Agree on the Rose accord. I'm over 50 trials in and still not happy with it!
 

Logocracy

Well-known member
Jan 11, 2021
After you purchase your materials (both synthetic and natural), I find it very useful to dilute them. I do 10%, 1%, 0.01% for most materials into 5ml bottles. This makes your materials last longer, and is a far cheaper way to experiment when you are doing trials and learning. To do all these dilutions, you probably wouldn't need anymore than 15ml of any material if you are starting out. They will last you a long time (perhaps over a year for some of the stronger stuff) and you can literally do 10x more tests for the same price.
 

GallupPerfume

Active member
Nov 8, 2021
I recommend buying the smaller quantities starting out, you can always replenish when you need. Roughly 4 ml is a good size to do your dilutions, you can get a good amount of each dilution. Enough to learn to your materials and to formulate. Especially materials that are natural top notes or those with a shorter shelf life. The blenders, Hedione and PEA (phenyl ethyl alcohol) you can get larger of those, you will definitely use them up. Iso E super too. 500ml alcohol, that should be more than enough o get you started, it depends on how much you dilute and how often formulate. You might use more, you might use less. You'll find out after the fact, as you adjust your style and be able to judge better for next time.
 
Jun 29, 2015
Ditto on the "get small quantities"—when starting out, you won't need more than 5g or so of any material unless you are seriously formulating/experimenting with it (not just testing/sampling)**, or you are compounding a final product; in both cases, you'd probably want to make a second order of the materials you are actively working with/formulating for final product, anyways, and you will know exactly which materials to upsize with at that point. The price break on larger quantities is meaningless if you never use more than a few grams...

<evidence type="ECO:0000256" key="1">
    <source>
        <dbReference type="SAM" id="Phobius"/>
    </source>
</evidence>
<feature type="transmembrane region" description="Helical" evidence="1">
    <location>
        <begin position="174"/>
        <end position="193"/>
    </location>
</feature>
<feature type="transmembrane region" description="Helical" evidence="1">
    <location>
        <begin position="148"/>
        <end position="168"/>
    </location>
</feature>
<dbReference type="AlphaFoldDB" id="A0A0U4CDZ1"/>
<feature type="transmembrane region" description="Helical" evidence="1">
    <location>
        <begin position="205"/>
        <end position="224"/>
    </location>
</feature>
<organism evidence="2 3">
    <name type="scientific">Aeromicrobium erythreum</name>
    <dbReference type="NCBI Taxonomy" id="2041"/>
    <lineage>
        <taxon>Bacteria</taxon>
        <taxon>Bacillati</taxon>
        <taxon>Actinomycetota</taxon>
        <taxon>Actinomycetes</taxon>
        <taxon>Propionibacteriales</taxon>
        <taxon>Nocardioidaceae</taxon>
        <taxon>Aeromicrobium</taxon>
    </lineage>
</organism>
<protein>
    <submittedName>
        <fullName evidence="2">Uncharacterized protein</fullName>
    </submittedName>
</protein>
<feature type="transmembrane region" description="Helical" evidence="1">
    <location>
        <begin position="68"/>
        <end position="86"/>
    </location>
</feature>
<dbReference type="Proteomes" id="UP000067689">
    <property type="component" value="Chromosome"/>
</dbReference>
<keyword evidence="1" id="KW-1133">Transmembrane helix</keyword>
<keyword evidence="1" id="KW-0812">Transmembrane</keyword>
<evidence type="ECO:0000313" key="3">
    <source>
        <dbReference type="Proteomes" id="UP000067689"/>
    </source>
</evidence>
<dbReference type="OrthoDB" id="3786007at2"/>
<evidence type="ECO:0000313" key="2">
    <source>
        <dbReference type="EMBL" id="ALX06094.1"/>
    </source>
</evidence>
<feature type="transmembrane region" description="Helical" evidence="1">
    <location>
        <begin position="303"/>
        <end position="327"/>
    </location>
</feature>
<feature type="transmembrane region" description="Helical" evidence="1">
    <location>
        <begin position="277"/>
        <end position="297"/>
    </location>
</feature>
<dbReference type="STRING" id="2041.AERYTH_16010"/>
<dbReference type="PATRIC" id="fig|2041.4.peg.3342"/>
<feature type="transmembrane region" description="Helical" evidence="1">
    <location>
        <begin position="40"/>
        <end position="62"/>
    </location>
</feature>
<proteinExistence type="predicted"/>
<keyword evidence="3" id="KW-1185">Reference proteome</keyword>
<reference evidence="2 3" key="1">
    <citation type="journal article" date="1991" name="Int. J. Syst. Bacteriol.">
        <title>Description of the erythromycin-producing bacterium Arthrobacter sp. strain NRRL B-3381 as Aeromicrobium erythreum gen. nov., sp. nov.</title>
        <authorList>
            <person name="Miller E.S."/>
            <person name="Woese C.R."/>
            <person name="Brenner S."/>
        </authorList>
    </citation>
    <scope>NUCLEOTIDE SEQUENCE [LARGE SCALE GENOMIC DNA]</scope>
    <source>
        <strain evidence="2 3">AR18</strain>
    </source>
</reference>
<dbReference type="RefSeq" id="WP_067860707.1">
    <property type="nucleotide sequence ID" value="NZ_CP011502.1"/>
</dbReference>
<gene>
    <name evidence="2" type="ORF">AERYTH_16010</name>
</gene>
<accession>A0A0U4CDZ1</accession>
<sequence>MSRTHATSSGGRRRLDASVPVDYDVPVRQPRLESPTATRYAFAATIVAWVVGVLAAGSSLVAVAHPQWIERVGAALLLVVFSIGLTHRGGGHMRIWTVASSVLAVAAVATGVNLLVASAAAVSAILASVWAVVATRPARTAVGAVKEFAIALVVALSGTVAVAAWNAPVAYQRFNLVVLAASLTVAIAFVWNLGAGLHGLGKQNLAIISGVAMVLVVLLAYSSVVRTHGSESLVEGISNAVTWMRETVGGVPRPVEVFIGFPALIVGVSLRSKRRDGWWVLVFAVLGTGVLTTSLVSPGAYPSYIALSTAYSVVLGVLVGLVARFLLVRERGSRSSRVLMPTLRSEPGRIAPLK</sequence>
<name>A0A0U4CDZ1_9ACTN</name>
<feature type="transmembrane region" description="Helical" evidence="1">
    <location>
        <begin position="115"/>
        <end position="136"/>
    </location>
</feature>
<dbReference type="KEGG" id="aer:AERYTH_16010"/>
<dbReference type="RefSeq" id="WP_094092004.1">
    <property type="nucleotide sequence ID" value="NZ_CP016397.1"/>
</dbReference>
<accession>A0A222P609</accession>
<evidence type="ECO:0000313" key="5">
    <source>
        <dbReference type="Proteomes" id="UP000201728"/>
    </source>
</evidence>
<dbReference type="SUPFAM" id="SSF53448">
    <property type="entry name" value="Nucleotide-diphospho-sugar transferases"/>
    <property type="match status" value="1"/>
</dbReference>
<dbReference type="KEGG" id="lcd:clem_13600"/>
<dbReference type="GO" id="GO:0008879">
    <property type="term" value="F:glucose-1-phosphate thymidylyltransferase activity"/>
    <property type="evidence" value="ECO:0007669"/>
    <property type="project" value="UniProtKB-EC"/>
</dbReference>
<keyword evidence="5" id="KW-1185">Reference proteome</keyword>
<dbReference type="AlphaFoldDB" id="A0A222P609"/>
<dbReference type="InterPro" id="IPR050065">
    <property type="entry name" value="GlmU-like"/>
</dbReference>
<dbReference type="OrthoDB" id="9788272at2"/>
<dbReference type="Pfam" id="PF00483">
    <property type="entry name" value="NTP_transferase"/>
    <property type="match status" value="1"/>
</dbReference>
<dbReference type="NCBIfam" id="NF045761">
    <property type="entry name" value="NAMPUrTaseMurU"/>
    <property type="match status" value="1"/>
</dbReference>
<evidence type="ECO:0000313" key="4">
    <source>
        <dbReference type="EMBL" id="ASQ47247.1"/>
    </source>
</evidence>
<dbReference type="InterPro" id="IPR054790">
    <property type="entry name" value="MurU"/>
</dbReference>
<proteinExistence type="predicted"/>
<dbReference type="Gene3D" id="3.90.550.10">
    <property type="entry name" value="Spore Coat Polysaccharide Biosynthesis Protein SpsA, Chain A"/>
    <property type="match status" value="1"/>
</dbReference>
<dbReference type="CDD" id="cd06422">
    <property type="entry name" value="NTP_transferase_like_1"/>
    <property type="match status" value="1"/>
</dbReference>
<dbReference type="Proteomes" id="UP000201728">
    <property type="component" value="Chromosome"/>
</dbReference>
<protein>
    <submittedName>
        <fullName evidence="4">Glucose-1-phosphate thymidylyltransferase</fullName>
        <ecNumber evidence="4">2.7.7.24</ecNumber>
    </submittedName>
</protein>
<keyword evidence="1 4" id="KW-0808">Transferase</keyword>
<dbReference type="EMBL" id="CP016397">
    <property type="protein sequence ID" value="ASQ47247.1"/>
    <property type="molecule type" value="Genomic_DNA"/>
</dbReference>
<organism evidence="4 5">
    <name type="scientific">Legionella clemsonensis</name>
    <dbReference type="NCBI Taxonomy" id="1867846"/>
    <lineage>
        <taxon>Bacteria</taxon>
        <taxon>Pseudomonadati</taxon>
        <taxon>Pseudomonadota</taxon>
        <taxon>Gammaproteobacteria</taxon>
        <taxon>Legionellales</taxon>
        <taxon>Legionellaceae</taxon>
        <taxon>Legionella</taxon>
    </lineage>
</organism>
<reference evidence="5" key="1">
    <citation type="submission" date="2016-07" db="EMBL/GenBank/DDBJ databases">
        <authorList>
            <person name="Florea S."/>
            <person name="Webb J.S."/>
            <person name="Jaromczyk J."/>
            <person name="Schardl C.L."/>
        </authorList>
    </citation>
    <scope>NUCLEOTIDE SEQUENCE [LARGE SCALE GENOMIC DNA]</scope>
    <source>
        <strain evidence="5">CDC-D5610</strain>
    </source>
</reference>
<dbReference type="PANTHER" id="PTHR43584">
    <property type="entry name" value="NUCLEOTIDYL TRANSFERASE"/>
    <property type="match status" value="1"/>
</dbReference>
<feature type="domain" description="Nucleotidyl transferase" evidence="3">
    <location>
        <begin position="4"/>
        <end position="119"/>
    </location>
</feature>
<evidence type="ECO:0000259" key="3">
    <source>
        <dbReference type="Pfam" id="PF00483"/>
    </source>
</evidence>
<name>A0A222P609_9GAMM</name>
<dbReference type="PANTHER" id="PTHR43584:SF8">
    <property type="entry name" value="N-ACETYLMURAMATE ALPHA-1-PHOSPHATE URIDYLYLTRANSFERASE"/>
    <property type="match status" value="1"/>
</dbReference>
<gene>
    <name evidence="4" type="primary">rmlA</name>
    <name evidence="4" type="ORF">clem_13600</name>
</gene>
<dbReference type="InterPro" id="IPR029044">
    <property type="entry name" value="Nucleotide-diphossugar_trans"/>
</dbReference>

Also, materials can go "off", and it's far less expensive to replenish a small amount than a large amount. Especially naturals.
Smaller quantities also take up less room, which is nicer than you think, especially when starting out.

If you are worried about running out, you can switch to evaluation and formulating using pre-diluted (10%/20% depending on your desired strengths) materials. It will take you 5x-10x as long to run out, and you'll more quickly learn how your materials behave in solution (not to mention, easier to control the amounts you pipette, etc, as everything is mobile in ethanol)

And echoing @jsparla, I still have the majority of almost all the first materials I started out with. I also made the rookie move to buy larger volumes of things I was "excited" about....

**only caveat here is if you are testing for candles, in which case you might need to use several grams of material to conduct basic tests (even testing a material in a tealight candle uses about 2g of FO...). But I wouldn't recommend formulating for candles if you're just starting out.
 

FragOz

Active member
Jan 8, 2022
As Ethanol / perfumers alcohol is irritating to the nose and evaporates quickly I suggest you also buy 500 ml or 1 litre of DPG, dipropylene glycol. This is your best solvent to work with; almost odorless and not irritating. You can make 10% dilutions with it and start building accords and experimenting with them. This is way cheaper than working with undiluted raw materials. For your final product you can blend the materials in ethanol.